A weird type of ‘hybrid’ star has been discovered nearly 40 years since it was first theorized — but until now has been curiously difficult to find.
In 1975, renowned astrophysicists Kip Thorne, of the California Institute of Technology (Caltech) in Pasadena, Calif., and Anna Żytkow, of the University of Cambridge, UK, assembled a theory on how a large dying star could swallow its neutron star binary partner, thus becoming a very rare type of stellar hybrid, nicknamed a Thorne-Żytkow object (or TŻO). The neutron star — a dense husk of degenerate matter that was once a massive star long since gone supernova — would spiral into the red supergiant’s core, interrupting normal fusion processes.
According to the Thorne-Żytkow theory, after the two objects have merged, an excess of the elements rubidium, lithium and molybdenum will be generated by the hybrid. So astronomers have been on the lookout for stars in our galaxy, which is thought to contain only a few dozen of these objects at any one time, with this specific chemical signature in their atmospheres.
Now, according to Emily Levesque of the University of Colorado Boulder and her team, a bona fide TŻO has been discovered and their findings have been accepted for publication in the Monthly Notices of the Royal Astronomical Society Letters.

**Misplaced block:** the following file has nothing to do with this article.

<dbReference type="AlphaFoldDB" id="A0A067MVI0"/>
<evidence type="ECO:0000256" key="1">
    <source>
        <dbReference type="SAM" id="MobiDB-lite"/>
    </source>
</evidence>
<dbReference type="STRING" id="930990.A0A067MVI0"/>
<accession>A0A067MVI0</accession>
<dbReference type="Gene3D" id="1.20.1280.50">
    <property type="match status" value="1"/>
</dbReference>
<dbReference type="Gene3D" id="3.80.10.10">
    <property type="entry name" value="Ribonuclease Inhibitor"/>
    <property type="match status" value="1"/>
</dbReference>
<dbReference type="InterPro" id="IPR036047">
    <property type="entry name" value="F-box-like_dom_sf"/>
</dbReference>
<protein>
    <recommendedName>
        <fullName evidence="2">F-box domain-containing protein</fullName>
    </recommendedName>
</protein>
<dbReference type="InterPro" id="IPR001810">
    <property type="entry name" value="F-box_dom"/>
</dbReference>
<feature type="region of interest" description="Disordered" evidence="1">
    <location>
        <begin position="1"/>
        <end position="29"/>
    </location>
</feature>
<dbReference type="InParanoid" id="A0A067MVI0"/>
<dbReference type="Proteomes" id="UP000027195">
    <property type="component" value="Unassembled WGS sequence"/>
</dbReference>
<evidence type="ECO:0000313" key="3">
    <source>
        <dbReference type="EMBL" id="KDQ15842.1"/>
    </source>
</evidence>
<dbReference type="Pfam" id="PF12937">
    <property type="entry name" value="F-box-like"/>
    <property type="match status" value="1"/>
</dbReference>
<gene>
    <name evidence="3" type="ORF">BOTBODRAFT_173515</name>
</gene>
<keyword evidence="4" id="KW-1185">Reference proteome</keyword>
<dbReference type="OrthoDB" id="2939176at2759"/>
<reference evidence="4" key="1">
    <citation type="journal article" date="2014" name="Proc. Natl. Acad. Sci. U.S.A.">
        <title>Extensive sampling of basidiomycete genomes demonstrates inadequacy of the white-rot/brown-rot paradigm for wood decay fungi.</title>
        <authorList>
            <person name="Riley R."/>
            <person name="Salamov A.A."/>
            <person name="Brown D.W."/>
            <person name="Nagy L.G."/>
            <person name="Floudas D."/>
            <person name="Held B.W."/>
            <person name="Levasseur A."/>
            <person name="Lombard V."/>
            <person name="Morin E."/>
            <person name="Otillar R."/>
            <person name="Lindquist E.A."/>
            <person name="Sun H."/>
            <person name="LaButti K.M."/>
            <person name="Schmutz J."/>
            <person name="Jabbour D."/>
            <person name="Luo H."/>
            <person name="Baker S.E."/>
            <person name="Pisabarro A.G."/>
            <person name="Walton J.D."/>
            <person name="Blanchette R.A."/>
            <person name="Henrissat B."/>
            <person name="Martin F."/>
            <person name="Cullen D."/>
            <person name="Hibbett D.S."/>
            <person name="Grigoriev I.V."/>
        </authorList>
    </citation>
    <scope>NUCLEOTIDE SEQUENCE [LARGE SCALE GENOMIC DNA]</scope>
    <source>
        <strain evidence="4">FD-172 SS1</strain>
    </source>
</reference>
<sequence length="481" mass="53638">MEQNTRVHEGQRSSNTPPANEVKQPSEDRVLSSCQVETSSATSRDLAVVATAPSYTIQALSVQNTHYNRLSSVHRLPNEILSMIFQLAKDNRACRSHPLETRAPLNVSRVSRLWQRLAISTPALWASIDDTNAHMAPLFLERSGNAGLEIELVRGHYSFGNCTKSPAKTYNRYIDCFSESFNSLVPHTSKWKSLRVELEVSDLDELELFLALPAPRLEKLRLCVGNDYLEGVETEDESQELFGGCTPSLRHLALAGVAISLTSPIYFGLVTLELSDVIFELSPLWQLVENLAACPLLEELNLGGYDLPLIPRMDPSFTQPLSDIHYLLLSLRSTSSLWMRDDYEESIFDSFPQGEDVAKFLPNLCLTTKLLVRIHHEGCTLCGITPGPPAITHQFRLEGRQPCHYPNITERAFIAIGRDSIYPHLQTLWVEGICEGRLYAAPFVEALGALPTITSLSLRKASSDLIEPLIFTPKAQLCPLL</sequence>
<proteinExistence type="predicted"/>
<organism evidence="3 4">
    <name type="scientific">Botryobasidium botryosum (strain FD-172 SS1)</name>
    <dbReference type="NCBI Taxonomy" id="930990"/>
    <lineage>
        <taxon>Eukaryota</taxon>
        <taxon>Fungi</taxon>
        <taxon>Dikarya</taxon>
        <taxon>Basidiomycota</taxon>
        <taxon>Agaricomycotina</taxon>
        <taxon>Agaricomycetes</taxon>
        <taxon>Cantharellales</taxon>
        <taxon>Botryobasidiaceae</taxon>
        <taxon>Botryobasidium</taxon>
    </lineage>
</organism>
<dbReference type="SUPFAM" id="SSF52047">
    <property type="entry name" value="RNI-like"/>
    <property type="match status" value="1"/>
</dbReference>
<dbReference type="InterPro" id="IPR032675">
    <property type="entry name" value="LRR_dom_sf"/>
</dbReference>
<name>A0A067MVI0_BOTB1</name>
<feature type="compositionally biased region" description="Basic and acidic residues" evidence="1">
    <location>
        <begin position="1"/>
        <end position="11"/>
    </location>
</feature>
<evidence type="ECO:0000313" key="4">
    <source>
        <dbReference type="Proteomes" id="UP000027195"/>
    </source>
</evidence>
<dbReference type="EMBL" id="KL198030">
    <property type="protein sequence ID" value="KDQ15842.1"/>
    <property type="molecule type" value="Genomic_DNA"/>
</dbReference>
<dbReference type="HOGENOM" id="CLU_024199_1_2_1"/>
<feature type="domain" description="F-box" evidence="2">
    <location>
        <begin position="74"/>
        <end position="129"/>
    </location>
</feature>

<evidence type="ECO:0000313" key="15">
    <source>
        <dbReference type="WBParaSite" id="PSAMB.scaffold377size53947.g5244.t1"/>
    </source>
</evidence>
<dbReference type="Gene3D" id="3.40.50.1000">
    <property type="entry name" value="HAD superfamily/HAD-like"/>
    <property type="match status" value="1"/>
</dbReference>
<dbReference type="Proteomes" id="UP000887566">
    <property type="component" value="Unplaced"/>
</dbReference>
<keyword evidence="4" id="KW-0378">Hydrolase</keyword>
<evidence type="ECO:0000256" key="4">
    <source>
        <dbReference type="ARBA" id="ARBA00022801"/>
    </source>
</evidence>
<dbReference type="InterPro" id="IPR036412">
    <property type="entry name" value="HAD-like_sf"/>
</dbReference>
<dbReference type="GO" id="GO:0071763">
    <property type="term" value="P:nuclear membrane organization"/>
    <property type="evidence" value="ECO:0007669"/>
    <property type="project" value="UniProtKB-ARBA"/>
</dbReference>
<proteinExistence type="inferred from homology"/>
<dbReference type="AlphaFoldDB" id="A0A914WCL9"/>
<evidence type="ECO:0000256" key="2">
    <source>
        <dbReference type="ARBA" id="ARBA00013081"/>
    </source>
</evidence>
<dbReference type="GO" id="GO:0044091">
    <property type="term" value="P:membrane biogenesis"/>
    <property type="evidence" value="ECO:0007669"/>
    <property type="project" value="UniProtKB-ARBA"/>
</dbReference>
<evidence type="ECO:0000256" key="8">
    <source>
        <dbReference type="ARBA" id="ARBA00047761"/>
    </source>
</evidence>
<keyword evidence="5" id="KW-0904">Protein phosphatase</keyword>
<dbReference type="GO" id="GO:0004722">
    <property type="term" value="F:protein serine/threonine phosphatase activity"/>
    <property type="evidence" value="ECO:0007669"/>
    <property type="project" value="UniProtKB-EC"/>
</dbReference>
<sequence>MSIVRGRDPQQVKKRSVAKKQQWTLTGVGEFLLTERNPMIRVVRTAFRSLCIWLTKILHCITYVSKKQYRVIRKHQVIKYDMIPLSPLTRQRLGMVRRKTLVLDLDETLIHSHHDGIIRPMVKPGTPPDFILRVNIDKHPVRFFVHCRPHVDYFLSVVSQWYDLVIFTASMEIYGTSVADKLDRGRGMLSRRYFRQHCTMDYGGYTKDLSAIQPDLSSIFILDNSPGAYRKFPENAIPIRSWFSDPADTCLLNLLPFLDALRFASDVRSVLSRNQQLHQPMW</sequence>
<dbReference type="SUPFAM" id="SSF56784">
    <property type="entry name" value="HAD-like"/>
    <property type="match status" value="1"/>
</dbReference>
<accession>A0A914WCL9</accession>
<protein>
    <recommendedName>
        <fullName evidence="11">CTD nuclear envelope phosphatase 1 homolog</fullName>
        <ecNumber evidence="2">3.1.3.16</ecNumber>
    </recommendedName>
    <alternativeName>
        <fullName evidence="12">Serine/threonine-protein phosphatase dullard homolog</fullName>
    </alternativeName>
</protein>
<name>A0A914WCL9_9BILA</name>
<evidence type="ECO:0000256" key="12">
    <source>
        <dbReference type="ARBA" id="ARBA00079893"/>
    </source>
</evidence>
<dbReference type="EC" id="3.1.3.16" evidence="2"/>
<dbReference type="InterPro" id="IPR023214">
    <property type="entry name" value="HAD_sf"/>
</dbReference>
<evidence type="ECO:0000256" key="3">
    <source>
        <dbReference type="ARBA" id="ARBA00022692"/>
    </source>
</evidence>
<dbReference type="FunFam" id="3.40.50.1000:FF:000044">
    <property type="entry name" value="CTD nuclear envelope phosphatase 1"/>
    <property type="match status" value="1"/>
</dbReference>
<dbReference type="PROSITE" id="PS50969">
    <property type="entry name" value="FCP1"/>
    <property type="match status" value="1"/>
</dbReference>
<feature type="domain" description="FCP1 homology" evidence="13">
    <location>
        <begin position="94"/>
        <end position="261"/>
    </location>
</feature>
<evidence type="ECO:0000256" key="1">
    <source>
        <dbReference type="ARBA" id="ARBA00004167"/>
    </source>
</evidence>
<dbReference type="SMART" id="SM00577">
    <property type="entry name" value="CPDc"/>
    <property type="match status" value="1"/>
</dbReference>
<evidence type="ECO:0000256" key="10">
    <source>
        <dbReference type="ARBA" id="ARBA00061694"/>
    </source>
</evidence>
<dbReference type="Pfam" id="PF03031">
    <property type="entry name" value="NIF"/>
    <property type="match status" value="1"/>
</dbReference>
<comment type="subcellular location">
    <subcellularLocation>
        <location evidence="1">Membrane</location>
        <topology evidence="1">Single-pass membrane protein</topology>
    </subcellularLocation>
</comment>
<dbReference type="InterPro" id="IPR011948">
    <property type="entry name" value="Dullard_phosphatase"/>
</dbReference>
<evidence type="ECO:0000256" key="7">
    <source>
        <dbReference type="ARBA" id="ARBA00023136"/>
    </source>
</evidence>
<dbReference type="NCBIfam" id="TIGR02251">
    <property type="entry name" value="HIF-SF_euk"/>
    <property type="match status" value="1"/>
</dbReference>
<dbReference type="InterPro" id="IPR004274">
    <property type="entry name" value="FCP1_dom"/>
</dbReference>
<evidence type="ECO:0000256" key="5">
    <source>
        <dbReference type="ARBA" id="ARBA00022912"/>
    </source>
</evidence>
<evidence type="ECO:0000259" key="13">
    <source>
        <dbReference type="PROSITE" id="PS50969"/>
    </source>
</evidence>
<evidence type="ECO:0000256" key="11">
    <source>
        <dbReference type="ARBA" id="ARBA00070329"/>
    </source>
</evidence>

“Studying these objects is exciting because it represents a completely new model of how stellar interiors can work,” said Levesque. “In these interiors we also have a new way of producing heavy elements in our universe. You’ve heard that everything is made of ‘star stuff’—inside these stars we might now have a new way to make some of it.”
In January, Discovery News reported on Levesque’s work and the identification of several Thorne-Żytkow object candidates. Now, the team of astronomers have narrowed the selection down to a single red supergiant star in the Small Magellanic Cloud (called HV 2112) that has very similar chemical abundances and temperature to the Thorne-Żytkow model. The astronomers used the 6.5-meter Magellan Clay telescope on Las Campanas, in Chile, to record the starlight spectrum from HV 2112.
“I am extremely happy that observational confirmation of our theoretical prediction has started to emerge,” said Żytkow, who is also a co-investigator on this study. “Since Kip Thorne and I proposed our models of stars with neutron cores, people were not able to disprove our work. If theory is sound, experimental confirmation shows up sooner or later. So it was a matter of identification of a promising group of stars, getting telescope time and proceeding with the project.”
There are some subtle differences between the observational results and theory, but, as Levesque’s team points out, stellar theory has advanced in the decades since Thorne and Żytkow’s original work. “We could, of course, be wrong. There are some minor inconsistencies between some of the details of what we found and what theory predicts,” said co-investigator Philip Massey, of Lowell Observatory in Flagstaff, Ariz. “But the theoretical predictions are quite old, and there have been a lot of improvements in the theory since then. Hopefully our discovery will spur additional work on the theoretical side now.”